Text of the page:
Autonomous  Volume and Inertia Estimation of Anatomical Segments



Eurobench is a European academic project that aims to develop a system dedicated to biomedical applications.

The study of human movements and kinematics requires knowledge of the weights and inertia of each part of the body.

Our contribution consists in the development of a measurement system that autonomously estimates these parameters. The system consists of a hospital bed with a low deformation mattress, a ToF camera directed downwards above it and a computer which collects and process the data.



The ToF camera acquires the RGB image and depth image, which are then stored and processed by the local PC.






The depth data are processed with a Ransac algorithm, to find the bed surface and isolate the patient’s point cloud from the rest of the environment. The RGB image is processed separately by Open Pose, a Machine Learning algorithm that extrapolates the skeleton and joints from a 2D image. By merging the patient’s point cloud with the 2D coordinates of the joints, it is possible to reconstruct the 3D skeleton and isolate the anatomical parts of the body.




A variation of the traditional Montecarlo approach is used to compute the Volume and the Inertia of each element. The process considers a prismatic element of known volume around the object and generates a large number of points inside it. All the generated points fall within the known volume, but only a part of them also falls within the cloudpoint of the body part taken into consideration. The known volume multiplied by the rate between the points that fell within and out the pointcloud gives the desired volume.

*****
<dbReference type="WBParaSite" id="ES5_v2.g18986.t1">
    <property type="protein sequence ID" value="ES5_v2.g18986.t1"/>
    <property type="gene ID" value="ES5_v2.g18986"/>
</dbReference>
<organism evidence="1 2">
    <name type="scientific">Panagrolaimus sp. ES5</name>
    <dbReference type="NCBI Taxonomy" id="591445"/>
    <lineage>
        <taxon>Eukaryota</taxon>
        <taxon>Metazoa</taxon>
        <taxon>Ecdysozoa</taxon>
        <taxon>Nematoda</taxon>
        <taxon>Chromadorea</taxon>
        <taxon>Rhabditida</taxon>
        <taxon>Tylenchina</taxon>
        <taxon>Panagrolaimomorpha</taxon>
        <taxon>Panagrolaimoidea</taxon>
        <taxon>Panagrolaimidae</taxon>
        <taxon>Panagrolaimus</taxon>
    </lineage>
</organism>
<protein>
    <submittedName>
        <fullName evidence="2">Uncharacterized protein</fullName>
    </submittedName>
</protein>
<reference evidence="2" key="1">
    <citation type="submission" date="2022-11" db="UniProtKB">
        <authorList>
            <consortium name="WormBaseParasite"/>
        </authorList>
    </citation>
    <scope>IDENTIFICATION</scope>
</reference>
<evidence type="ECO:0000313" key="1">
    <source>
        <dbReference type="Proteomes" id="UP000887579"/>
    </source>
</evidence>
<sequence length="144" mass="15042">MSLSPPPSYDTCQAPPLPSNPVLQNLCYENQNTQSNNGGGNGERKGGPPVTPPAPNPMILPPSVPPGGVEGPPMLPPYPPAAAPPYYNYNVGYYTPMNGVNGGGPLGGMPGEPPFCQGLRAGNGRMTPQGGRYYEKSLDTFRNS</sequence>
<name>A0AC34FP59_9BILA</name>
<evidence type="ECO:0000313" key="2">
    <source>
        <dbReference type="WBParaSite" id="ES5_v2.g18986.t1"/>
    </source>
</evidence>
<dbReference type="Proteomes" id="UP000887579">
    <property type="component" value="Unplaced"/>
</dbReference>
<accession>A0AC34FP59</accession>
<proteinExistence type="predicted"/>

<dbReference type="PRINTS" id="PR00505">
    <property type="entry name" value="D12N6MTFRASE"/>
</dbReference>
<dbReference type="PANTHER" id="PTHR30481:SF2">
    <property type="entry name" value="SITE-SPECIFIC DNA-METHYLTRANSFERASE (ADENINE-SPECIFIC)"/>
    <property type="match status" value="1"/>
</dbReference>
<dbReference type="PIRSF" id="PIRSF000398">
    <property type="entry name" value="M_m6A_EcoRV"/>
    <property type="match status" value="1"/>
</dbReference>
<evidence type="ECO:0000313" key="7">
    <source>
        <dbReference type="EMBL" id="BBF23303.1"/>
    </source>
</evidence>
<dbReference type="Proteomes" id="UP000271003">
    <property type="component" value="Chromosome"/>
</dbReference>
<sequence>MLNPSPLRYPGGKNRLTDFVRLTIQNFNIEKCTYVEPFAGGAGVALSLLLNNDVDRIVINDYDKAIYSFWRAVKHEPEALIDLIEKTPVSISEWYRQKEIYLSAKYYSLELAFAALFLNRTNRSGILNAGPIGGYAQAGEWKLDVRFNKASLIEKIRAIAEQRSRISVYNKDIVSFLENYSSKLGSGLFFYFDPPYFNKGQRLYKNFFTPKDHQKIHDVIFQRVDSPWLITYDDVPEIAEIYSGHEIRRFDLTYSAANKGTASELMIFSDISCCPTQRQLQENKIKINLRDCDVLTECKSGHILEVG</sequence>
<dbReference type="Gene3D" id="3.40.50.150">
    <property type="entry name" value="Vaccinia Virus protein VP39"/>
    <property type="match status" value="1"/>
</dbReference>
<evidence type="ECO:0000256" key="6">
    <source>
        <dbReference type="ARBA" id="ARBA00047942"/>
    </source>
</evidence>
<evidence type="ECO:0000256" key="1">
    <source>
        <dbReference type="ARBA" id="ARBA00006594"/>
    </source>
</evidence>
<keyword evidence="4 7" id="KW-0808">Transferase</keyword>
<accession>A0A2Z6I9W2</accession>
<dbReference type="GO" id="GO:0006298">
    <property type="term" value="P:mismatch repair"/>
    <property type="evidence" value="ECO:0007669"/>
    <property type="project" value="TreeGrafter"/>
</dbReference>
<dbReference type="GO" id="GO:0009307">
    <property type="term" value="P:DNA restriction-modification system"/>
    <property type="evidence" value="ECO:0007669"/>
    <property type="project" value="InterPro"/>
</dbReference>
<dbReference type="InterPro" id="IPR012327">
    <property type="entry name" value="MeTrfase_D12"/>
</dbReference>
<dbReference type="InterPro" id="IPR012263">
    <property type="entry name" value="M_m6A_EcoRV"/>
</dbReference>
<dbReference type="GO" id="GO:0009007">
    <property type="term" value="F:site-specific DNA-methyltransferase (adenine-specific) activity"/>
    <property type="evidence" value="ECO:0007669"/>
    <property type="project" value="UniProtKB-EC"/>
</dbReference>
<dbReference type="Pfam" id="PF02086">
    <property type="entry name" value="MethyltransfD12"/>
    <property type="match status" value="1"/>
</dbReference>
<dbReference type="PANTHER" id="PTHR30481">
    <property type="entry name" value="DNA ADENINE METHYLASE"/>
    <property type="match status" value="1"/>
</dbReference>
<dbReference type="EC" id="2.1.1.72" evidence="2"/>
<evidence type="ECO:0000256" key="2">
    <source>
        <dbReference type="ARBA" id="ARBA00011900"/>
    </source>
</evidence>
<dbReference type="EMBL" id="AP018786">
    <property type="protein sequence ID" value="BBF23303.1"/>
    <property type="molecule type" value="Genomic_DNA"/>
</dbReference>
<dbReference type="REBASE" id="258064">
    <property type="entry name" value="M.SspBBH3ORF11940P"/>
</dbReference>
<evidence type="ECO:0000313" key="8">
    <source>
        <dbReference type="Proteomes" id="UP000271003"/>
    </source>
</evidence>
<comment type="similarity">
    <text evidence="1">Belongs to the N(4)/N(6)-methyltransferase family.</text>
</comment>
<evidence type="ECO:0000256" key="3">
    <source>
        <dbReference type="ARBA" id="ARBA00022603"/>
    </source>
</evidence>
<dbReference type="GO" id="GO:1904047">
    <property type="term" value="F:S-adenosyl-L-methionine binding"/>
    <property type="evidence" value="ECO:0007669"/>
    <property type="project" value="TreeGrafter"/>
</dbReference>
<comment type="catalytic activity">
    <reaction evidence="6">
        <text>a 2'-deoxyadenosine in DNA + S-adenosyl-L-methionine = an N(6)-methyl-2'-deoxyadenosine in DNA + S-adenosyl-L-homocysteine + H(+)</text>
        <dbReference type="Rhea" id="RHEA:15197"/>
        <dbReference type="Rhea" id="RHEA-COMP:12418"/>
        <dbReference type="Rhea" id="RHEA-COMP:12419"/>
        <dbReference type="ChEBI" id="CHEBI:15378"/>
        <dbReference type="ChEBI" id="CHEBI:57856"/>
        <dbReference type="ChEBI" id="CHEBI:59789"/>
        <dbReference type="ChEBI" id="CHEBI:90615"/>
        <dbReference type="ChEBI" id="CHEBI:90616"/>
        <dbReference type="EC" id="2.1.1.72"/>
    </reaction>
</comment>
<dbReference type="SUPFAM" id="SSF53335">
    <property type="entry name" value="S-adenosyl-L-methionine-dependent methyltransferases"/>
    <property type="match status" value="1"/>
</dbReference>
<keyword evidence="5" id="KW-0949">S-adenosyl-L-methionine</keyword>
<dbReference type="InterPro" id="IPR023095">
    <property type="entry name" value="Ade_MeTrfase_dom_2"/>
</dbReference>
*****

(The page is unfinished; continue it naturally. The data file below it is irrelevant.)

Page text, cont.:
The total body mass is obtained by multiplying the volume by an average density reported in the literature.
Similarly, inertia is calculated. Each time a new point falls within the point cloud, its Euclidean distance from the axes of inertia is calculated. The distance multiplied by the mass of the point provide its inertial contribute. It is important to clarify that the mass of each individual point is given by dividing the mass of the body part by the number of points that have fallen in it.
The overall inertia is calculated as the sum of all the small inertial contributions of these points.




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